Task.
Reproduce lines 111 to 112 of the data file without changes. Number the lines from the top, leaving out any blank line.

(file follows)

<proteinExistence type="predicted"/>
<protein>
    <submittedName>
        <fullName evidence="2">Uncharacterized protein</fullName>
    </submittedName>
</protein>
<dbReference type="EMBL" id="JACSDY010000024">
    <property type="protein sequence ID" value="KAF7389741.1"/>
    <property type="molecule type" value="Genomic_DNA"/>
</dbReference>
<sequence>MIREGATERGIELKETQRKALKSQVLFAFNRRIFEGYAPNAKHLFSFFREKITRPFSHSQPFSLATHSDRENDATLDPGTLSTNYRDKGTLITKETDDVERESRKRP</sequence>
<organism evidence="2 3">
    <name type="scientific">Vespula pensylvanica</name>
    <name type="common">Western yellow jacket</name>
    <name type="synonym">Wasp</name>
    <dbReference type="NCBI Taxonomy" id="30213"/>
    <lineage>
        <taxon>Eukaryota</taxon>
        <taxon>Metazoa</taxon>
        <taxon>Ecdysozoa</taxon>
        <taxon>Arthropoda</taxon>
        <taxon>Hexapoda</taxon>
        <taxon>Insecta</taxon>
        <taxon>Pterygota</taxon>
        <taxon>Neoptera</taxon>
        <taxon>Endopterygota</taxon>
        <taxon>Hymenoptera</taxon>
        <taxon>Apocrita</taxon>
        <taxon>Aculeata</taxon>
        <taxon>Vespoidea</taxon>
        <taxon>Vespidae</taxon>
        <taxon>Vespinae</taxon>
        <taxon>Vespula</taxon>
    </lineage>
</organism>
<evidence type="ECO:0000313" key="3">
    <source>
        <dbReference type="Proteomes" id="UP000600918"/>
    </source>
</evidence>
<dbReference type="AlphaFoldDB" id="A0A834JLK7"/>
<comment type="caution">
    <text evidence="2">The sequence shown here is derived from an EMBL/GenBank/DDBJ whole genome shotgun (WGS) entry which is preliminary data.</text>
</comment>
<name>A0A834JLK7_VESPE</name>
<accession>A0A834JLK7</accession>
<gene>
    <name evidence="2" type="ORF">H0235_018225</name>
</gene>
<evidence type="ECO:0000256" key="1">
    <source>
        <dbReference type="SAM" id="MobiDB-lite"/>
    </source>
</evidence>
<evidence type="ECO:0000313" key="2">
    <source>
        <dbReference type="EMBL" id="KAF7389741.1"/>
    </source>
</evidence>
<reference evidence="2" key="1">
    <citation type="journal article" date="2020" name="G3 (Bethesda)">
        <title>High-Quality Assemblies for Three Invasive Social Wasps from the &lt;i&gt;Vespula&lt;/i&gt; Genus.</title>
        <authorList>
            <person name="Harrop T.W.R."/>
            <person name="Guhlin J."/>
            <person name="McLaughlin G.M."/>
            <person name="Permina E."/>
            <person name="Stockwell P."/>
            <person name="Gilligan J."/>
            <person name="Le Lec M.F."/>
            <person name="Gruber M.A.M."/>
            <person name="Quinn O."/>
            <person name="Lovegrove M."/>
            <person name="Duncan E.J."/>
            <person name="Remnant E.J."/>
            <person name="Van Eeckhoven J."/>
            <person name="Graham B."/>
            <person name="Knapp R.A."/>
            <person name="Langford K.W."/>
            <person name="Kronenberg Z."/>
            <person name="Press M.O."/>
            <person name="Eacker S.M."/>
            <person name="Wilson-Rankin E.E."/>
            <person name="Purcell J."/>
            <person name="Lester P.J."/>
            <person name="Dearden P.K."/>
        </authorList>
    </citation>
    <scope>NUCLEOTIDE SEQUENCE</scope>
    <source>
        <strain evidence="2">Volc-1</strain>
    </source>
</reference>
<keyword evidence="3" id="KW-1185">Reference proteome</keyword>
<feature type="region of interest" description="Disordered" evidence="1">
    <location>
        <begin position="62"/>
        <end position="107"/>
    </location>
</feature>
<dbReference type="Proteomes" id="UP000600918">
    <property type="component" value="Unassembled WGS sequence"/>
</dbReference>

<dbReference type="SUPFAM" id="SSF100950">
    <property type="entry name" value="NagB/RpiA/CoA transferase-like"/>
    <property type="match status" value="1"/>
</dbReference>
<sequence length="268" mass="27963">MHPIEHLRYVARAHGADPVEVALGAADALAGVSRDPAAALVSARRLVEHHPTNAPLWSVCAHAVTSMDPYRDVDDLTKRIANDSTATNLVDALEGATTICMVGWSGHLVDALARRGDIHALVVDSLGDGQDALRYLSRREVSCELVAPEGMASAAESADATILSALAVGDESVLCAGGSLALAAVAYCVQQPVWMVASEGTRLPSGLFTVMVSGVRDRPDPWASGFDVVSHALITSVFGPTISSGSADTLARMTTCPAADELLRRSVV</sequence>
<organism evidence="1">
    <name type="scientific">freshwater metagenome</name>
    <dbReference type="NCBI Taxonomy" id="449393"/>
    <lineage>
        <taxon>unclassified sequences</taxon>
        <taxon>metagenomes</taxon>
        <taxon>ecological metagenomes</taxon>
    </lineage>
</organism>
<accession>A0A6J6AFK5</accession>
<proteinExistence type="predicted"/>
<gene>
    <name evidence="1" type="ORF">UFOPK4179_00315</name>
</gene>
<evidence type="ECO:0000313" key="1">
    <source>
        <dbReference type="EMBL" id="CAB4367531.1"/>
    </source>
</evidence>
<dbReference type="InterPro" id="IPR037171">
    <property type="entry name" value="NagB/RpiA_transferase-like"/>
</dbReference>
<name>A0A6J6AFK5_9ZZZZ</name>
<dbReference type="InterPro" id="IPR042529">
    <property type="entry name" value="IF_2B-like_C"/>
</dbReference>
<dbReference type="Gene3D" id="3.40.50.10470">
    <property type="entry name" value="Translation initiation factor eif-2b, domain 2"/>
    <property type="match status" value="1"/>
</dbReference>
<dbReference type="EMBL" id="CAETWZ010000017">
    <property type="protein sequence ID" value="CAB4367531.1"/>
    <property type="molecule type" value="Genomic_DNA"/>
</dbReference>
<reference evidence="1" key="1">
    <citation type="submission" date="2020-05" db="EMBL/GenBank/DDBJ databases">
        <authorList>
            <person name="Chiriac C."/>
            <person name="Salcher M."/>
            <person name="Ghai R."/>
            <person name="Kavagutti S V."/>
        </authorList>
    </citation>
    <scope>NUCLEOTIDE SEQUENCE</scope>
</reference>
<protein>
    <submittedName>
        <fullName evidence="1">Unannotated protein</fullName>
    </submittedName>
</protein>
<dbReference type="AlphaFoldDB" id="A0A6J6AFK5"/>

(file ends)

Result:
    <dbReference type="NCBI Taxonomy" id="449393"/>
    <lineage>